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Iqbal Sharma out on R500,000 bail, ordered to stay away from any borders

14 July 2021 - 15:26 By naledi shange
Iqbal Sharma was initially denied bail by the Bloemfontein magistrate’s court on June 8. File photo.
Iqbal Sharma was initially denied bail by the Bloemfontein magistrate’s court on June 8. File photo.
Image: Thapelo Morebudi / Sunday Times

Businessman Iqbal Sharma, who has ties to the Gupta family, was on Wednesday granted bail of R500,000, along with a list of stringent bail conditions. 

Sharma had headed to the Bloemfontein high court to appeal for bail after he was initially denied release by the magistrate's court last month. It had deemed him a flight risk, saying no amount of bail money could keep him from skipping the country. 

Sharma is accused of having played a crucial role in the corruption which unfolded in the multimillion-rand Estina dairy project.

He had been arrested with Peter Thabethe and Dr Limakatso Moorosi, who are former heads of the department of agriculture, and Seipati Dhlamini, who was the department’s CFO. Moorosi, Dhlamini and Thabethe are out on bail of R10,000.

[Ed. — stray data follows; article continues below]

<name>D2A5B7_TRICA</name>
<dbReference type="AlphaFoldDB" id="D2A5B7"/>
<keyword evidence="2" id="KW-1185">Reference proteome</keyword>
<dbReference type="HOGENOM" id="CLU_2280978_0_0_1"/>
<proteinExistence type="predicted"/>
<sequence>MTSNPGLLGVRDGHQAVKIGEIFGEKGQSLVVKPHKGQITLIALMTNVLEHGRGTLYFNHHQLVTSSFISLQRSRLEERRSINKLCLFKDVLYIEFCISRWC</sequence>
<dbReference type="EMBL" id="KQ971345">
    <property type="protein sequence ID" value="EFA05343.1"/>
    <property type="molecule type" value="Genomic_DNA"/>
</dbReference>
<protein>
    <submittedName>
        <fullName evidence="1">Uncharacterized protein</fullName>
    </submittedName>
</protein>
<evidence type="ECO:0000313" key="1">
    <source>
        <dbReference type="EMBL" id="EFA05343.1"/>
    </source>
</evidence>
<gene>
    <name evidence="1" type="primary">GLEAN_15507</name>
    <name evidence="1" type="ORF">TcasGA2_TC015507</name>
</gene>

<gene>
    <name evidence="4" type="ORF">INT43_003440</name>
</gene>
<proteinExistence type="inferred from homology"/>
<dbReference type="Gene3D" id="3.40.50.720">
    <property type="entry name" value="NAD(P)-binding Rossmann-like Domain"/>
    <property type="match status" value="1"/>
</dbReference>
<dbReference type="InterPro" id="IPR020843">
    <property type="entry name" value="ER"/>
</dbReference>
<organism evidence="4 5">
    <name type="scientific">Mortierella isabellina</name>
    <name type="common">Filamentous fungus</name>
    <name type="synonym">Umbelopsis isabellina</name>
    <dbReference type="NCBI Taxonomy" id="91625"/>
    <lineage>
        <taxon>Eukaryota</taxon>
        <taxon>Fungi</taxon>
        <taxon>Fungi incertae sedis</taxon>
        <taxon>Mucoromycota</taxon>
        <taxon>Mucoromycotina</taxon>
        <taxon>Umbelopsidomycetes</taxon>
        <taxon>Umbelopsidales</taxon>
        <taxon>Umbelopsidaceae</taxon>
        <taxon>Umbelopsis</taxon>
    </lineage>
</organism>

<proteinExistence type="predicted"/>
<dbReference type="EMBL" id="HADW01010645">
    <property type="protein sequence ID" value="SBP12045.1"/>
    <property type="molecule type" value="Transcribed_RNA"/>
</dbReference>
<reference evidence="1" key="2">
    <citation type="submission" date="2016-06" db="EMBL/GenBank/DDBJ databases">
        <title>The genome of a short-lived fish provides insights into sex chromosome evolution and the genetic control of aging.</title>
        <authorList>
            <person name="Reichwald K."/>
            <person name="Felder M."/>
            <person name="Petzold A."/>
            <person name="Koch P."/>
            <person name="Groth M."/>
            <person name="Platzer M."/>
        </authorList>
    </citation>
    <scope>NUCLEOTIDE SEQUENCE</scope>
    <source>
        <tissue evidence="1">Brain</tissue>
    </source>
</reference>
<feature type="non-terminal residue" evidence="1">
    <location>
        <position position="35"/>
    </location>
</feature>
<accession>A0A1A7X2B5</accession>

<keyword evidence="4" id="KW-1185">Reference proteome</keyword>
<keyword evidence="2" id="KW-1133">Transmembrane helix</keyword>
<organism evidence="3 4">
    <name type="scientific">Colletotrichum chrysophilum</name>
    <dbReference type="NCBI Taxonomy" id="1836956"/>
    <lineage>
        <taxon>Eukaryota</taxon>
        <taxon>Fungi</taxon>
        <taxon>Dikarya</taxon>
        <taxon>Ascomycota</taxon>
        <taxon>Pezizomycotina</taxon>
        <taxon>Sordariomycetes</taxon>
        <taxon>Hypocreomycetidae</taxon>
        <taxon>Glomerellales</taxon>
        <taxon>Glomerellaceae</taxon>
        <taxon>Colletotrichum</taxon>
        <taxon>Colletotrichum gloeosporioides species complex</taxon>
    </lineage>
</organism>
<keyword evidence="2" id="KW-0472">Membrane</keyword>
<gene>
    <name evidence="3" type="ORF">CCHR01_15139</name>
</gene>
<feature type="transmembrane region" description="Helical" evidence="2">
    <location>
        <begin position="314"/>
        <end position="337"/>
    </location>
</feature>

But last week, his lawyer Mannie Witz presented a compelling argument before the high court, saying labelling him a flight risk was not justified. Witz further offered the state to give Sharma the tightest, most stringent bail conditions it saw fit, as long as it came with his freedom. 

On Wednesday, judge Joseph Mhlambi ruled that Sharma should also sign over his retirement annuity to the state as leverage. The RA is said to be worth R600,000.

He was also ordered to declare all of his and his wife's local and foreign assets to the state. He was not permitted to dispose of any of these without alerting the National Prosecuting Authority.

Furthermore, Sharma was ordered to attend all his court cases, which would be heard in the Bloemfontein high court starting from September 26.

His bail conditions also included him continuing with his residence in his Sandton home, from where he is to report to the Sandton police station on Mondays, Wednesdays and Fridays. He was to hand over his passports and was not permitted to leave Gauteng without the permission of the investigating officer. 

The businessman, who had told the court he often travelled abroad for both business and pleasure, was told to stay away from the country's borders. The court ordered that he should not be found 500m from any port. 

Finally, he was ordered to not make contact with any of the witnesses linked to the case.

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